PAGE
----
Oxfam International

The more walking through the forest, the more wood is located in the extent that they do not take seriously the effects of climate change, its scope, impact, effects will make feel each time with greater intensity, as a threat to humanity, especially for those countries still in development. It should concern us, as instructed in elmundo.es that climate change and biofuel production, is seriously affecting the planet. For even more details, read what Edward Scott Mead says on the issue. Both factors aggravate seasonal hunger each year are produced in vast areas of the planet. Unexpected droughts, disastrous floods and change in rainfall are affecting mostly small farmers and, in general, to millions of families who live of natural resources. In total, United Nations official data speak of that, since a year ago, has increased by 75 million the number of hungry people on the planet, reaching the figure of 923 million, among which the majority are children, elderly and infirm. You may wish to learn more. If so, E Scott Mead is the place to go.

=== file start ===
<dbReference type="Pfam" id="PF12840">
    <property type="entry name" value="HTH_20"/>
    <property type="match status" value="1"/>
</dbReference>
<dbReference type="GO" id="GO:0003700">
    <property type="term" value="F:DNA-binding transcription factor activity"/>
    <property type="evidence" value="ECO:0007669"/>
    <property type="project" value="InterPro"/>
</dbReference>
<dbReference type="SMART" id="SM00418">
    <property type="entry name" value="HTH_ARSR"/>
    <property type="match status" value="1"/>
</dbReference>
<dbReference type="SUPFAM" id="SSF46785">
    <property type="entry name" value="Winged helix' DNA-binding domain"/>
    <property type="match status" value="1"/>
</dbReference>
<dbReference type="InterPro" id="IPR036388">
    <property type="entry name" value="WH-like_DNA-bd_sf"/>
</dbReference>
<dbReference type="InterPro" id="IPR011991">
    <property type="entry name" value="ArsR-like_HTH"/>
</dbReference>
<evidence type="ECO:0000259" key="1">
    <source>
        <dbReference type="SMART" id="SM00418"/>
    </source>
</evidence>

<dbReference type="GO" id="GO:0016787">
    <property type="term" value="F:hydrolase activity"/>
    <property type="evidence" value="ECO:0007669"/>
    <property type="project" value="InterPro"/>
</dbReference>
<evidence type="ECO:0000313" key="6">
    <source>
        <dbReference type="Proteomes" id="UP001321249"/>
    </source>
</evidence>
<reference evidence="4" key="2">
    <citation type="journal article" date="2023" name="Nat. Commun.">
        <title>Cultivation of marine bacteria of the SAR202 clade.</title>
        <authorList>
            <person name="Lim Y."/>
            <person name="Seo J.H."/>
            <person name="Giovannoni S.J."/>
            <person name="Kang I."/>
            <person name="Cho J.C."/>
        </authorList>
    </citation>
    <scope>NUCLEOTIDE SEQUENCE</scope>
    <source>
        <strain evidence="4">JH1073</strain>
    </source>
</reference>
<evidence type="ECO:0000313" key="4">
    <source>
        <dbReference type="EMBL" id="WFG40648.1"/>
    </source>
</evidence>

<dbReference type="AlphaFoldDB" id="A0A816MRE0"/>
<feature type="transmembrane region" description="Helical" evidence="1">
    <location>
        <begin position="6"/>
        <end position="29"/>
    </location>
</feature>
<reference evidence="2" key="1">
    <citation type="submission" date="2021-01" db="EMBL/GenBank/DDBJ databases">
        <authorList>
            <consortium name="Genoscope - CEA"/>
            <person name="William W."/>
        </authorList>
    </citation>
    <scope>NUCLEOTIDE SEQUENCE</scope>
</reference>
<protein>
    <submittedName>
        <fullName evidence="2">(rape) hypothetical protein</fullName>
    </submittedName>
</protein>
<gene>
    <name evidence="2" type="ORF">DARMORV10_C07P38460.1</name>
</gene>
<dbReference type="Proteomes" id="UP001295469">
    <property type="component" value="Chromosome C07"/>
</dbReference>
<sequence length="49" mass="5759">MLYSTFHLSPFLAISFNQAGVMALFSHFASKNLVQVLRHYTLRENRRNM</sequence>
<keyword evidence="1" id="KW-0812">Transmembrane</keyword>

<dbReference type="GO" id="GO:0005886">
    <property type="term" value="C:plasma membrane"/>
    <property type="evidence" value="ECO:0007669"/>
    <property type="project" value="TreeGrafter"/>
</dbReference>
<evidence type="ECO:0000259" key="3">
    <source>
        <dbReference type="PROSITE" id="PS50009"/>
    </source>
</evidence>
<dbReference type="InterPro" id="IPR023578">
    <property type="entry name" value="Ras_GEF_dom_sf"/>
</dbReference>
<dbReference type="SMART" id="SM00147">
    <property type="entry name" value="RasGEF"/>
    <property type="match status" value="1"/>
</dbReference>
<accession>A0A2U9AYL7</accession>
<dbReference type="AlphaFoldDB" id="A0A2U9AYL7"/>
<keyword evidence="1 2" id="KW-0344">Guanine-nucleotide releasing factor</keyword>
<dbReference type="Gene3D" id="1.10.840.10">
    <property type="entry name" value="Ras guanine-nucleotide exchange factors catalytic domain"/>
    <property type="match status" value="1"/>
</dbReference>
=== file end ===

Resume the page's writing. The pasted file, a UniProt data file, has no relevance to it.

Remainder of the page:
Stands out, that change climate is the central issue of poverty in our time, according to the executive director of Oxfam International, Jeremy Hobbs. Climate change is taking place more and more and the poorest countries of the world, who struggle every day to survive, are those who suffer hardest way. The proof is right in front of our eyes. The human cost of climate change is as real as any notice of dismissal or embargo the truth, that on the occasion of the world food day, the World Food Organization (FAO) released a report warning of the risks posed by climate change and biofuels for millions of families living in poverty. They are phenomena that determine both the difficulty of access to food and drinking water, as the expansion of the global warming-related diseases. Its effects, as they predict, will be more visible in five years if not taken measures concern is indicating ecoportal.net, to the devastating drought that currently suffers from East Africa, where millions of people are on the brink of starvation, is a preview of our future, suggests a new study on the impacts of climate change.